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Key Elements of Usage and Installation

This guide is intended to help better understand the key construction elements, usage and installation of your sail. If you have any questions after reading this document and before installing your sail, please contact your North Sails representative. It is best to have two people installing the sail which can be accomplished in less than one hour. Your boat needs facing directly into the wind and ideally the wind speed should be less than 8 knots.

Step 1: Unpack your Sail

Begin by removing your North Sails Purchasers Pack including your Quality Control and Warranty information. Reserve for future reference. Locate and identify the battens (if any) and reserve for installation later.

Step 2: Attach the Mainsail Tack

Begin by unrolling your mainsail on the side deck from luff to leech. Lift the mainsail tack area and attach to your tack fitting. Your new Mast Furling mainsail incorporates a North Sails exclusive Rope Tack. This feature is designed to provide a soft and easily furled corner attachment. The sail has less patching the normal corner, but has the Spectra/Dyneema rope splayed and sewn into the sail to proved strength. Please ensure the tack rope is connected to a smooth hook or shackle to ensure durability and that no chafing occurs.

NOTE: If your mainsail has a Crab Claw Cutaway and two webbing attachment points – Please read the Stowaway Mast Furling Mainsail installation guide.

Step 3: Attach the Mainsail Clew

Lift the mainsail clew to the end of the boom and run the outhaul line through the clew block. Depending upon the type of block and the rigging of the outhaul, you may need to remove the block sheave or the outhaul line stoppers to pass the outhaul through the clew block.

Step 4: Attach the Mainsail Head

Lift the mainsail head to the mast and attach to the head of the sail to furling head swivel. The mainsail head has the same rope corner as the tack for ease of furling.

Step 5: Hoist the sail and insert Battens (if applicable)

If your mainsail has no battens, you can now hoist the mainsail all the way and furl into the mast. If your mainsail has leech battens, you will insert each batten as you hoist the sail. If your mainsail has full length battens, you will assemble the battens before hoisting the mainsail and then insert the battens after hoisting following the leech batten procedure.

Leech Batten Installation

Most Mast Furling Mainsails with Leech Battens will include Round Carbon Rod Battens. These un-tapered battens are stiff to support the leech and also able to slightly twist around the luff extrusion for easy and compact furling. The leech battens should be located on the inside of your furled sail so they do not impact the mast gap edge hen furling and unfurling. Only sails with the smallest gaps will include flat battens. Your battens will be secure into the sail with a standard Velcro leech closure. The leech (upper) end of the batten has a small plastic cap taped on to fit compactly into the closed leech batten pocket end. The bottom (lower) end of the batten has a custom metal fitting changing the shape of the batten from round to flat to best secure the batten in the sail.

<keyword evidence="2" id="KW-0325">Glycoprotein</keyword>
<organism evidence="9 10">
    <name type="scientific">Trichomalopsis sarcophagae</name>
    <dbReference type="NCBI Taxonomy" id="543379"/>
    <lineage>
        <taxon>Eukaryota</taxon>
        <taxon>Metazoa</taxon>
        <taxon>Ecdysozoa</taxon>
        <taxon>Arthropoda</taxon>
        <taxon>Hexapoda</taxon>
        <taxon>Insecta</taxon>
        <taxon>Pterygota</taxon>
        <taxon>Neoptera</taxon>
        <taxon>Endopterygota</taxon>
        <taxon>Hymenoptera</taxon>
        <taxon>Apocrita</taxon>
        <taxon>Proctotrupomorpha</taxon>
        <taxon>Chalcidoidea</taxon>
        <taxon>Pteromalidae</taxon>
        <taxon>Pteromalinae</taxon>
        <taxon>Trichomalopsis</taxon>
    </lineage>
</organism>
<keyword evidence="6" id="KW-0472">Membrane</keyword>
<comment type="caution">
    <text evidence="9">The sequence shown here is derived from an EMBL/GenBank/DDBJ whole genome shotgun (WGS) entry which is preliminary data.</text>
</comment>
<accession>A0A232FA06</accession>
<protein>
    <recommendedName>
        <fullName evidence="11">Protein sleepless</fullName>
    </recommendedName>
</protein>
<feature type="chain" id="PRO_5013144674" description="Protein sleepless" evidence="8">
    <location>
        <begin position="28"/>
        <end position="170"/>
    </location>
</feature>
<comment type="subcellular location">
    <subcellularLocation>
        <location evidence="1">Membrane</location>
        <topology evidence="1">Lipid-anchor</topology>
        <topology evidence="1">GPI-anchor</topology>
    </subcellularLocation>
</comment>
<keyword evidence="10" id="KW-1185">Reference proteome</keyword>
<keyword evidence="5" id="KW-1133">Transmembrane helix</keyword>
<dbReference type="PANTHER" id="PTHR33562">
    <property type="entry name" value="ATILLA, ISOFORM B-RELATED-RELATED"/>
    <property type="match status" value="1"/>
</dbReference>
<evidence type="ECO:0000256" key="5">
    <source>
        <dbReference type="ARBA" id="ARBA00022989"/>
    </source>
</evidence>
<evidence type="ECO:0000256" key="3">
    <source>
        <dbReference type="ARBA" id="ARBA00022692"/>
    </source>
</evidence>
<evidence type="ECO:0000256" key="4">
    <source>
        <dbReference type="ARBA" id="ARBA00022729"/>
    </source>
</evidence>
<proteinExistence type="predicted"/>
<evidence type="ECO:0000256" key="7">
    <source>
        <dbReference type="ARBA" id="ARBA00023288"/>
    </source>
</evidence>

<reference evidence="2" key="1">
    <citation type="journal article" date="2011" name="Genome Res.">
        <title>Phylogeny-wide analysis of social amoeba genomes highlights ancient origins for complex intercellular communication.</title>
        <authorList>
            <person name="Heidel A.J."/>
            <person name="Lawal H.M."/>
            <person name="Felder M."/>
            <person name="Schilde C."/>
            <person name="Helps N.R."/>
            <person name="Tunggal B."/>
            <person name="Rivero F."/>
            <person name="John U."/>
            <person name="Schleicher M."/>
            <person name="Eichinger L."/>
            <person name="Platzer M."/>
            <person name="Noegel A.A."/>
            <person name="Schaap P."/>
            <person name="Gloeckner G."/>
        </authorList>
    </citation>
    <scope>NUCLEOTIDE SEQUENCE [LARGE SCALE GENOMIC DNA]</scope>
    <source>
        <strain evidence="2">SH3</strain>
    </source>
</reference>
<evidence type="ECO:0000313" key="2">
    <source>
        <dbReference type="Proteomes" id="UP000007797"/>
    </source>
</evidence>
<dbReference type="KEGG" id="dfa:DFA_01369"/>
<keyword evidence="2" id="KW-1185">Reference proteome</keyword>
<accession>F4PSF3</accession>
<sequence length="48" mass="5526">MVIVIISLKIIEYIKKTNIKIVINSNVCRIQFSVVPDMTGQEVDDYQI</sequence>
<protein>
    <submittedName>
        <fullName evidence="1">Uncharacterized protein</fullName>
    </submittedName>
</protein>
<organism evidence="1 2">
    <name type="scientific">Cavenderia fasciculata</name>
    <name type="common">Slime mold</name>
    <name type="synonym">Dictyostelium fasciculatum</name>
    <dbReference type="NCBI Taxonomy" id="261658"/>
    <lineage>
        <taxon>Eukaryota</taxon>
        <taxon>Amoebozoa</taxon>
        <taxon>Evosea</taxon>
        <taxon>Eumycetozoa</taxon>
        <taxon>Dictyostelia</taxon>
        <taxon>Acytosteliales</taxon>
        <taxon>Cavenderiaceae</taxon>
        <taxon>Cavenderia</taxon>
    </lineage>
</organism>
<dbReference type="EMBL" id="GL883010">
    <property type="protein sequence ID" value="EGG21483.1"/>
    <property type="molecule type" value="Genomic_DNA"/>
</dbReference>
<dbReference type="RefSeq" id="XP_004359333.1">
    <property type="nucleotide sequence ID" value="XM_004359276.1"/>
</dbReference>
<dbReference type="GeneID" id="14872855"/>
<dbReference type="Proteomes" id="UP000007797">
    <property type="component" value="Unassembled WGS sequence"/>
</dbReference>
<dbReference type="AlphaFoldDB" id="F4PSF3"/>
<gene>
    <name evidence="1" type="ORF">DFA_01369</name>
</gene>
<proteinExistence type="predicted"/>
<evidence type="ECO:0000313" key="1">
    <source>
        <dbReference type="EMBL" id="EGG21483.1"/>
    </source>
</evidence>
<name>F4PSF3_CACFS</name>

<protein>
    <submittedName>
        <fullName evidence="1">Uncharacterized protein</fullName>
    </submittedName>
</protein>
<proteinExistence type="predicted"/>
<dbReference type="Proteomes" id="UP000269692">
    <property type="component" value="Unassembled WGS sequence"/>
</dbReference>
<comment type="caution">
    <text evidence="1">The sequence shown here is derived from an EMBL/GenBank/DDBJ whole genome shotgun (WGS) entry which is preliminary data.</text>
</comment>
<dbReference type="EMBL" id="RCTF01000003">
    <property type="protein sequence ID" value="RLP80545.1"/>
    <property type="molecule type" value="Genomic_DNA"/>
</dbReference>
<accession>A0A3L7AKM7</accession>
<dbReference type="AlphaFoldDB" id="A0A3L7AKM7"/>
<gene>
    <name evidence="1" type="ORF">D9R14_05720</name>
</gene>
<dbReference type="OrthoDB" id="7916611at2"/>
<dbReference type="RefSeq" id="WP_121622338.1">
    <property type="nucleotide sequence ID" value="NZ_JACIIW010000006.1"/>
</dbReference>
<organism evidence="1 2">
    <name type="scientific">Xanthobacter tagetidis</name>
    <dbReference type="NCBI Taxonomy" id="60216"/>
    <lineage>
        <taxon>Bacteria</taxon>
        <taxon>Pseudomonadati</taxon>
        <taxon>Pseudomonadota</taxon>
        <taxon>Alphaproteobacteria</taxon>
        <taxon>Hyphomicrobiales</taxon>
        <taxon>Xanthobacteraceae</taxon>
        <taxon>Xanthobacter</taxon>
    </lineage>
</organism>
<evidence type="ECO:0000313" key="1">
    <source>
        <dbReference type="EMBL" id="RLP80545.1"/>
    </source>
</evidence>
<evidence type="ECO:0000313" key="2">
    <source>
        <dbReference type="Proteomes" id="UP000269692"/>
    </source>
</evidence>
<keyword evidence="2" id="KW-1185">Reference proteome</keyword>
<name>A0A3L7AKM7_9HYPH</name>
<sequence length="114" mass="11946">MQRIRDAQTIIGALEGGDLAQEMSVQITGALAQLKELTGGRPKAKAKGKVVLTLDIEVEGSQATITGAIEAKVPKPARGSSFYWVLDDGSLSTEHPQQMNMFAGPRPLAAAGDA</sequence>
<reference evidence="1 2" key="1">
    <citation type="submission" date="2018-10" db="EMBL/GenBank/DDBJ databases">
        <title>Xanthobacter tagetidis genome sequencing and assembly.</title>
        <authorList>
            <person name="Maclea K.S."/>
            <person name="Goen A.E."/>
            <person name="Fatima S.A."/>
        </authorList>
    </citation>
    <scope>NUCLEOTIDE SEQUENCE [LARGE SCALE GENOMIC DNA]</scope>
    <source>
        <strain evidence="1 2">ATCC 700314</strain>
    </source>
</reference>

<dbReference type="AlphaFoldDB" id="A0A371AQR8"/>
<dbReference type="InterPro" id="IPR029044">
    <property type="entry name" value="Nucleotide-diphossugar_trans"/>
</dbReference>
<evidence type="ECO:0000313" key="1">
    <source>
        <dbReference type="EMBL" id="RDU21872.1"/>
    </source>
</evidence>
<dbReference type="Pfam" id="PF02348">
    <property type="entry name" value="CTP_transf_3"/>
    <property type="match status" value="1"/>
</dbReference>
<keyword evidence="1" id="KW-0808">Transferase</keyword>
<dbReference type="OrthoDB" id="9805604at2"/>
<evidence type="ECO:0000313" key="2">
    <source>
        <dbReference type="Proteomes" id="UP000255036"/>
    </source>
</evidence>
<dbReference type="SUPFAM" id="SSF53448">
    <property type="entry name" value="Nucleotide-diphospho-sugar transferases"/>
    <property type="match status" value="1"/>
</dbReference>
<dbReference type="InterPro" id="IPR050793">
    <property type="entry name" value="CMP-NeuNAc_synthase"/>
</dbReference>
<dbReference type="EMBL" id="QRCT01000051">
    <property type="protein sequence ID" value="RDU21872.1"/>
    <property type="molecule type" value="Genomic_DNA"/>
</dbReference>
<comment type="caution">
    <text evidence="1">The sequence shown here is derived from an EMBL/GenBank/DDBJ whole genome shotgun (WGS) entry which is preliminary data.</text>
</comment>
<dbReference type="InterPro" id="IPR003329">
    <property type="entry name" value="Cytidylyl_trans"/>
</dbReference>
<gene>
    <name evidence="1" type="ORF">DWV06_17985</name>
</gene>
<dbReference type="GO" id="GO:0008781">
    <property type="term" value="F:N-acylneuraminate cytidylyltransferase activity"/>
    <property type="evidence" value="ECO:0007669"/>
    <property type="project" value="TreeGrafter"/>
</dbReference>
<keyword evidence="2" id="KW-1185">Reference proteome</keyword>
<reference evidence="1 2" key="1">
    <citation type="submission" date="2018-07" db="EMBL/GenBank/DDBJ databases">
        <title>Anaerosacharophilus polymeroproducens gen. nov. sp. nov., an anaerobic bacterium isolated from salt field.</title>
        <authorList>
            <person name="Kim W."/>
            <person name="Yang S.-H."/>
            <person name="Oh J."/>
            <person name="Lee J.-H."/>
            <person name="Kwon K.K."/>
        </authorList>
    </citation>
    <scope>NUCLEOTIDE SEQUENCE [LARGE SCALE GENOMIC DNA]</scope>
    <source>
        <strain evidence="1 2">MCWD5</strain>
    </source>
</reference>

NOTE: Please follow the Velcro Stuff Batten Installation Guide when inserting the Vertical Leech Battens as hoisting your sail

Full length Batten Installation

If you have ordered a Mast Furling Mainsail with Full Length Battens, you will have received your battens in segments, which need to be assembled. Simply identify the segments from the batten labels and screw together using the just joiner. Furl the sail When the sail is new, it will be stiffer than your old sail. Please keep some tension on the outhaul when you are first furling the sail, to train the patches to accept the furl. Take note to see if there are any excessive wear points and that the battens are entering the mast evenly and smoothly.

Leech Line

Your new Mast Furling Mainsail includes and Around the Clew Leech Line. The leech line is not a sail shape control but an essential tool to prevent leech flutter. The leech line will have a purchase system and Velcro closure above the clew and a cleat with in front of the clew. Your sail will either have micro-blocks or a tunnel to direct the leech line around the clew. Use the leech line to prevent leech flutter in higher wind speeds and when reefed. Excessive leech flutters can cause serious sail damage.

Sail Shape Control

You can control the depth and position of draft in your new mainsail by adjusting the halyard tension. A tighter halyard will move the draft position further forward and result in a flatter sail. When your sail is new, pull the halyard up just enough to remove any horizontal creases along the luff. In stronger breeze you will need more halyard tension.

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